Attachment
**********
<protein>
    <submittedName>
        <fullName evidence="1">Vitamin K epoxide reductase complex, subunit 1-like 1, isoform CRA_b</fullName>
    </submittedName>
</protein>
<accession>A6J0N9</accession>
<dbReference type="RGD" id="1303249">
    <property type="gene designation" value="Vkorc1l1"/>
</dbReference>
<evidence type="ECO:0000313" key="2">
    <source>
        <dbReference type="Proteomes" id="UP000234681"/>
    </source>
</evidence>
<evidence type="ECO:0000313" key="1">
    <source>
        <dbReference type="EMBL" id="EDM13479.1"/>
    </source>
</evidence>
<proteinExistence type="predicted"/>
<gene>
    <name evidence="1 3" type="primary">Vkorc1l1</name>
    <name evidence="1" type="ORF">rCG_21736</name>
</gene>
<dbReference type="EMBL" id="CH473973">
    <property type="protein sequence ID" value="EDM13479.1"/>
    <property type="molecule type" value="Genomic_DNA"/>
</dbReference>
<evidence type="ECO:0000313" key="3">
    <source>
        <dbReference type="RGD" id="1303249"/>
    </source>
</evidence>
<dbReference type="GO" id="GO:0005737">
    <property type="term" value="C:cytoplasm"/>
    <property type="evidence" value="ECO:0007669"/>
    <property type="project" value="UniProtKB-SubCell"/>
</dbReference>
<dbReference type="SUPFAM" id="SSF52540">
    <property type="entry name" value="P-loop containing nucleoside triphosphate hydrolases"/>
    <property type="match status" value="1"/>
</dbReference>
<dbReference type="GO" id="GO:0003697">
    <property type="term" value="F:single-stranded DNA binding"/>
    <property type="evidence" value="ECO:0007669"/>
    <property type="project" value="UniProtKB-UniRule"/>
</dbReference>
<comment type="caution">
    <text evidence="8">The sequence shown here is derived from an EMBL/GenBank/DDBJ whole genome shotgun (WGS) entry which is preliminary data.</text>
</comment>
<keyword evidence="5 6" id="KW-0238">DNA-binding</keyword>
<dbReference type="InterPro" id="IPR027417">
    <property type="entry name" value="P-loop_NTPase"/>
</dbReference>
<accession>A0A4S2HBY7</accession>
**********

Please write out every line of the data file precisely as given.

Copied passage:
<protein>
    <submittedName>
        <fullName evidence="1">Vitamin K epoxide reductase complex, subunit 1-like 1, isoform CRA_b</fullName>
    </submittedName>
</protein>
<accession>A6J0N9</accession>
<dbReference type="RGD" id="1303249">
    <property type="gene designation" value="Vkorc1l1"/>
</dbReference>
<evidence type="ECO:0000313" key="2">
    <source>
        <dbReference type="Proteomes" id="UP000234681"/>
    </source>
</evidence>
<evidence type="ECO:0000313" key="1">
    <source>
        <dbReference type="EMBL" id="EDM13479.1"/>
    </source>
</evidence>
<proteinExistence type="predicted"/>
<gene>
    <name evidence="1 3" type="primary">Vkorc1l1</name>
    <name evidence="1" type="ORF">rCG_21736</name>
</gene>
<dbReference type="EMBL" id="CH473973">
    <property type="protein sequence ID" value="EDM13479.1"/>
    <property type="molecule type" value="Genomic_DNA"/>
</dbReference>
<evidence type="ECO:0000313" key="3">
    <source>
        <dbReference type="RGD" id="1303249"/>
    </source>
</evidence>
<dbReference type="GO" id="GO:0005737">
    <property type="term" value="C:cytoplasm"/>
    <property type="evidence" value="ECO:0007669"/>
    <property type="project" value="UniProtKB-SubCell"/>
</dbReference>
<dbReference type="SUPFAM" id="SSF52540">
    <property type="entry name" value="P-loop containing nucleoside triphosphate hydrolases"/>
    <property type="match status" value="1"/>
</dbReference>
<dbReference type="GO" id="GO:0003697">
    <property type="term" value="F:single-stranded DNA binding"/>
    <property type="evidence" value="ECO:0007669"/>
    <property type="project" value="UniProtKB-UniRule"/>
</dbReference>
<comment type="caution">
    <text evidence="8">The sequence shown here is derived from an EMBL/GenBank/DDBJ whole genome shotgun (WGS) entry which is preliminary data.</text>
</comment>
<keyword evidence="5 6" id="KW-0238">DNA-binding</keyword>
<dbReference type="InterPro" id="IPR027417">
    <property type="entry name" value="P-loop_NTPase"/>
</dbReference>
<accession>A0A4S2HBY7</accession>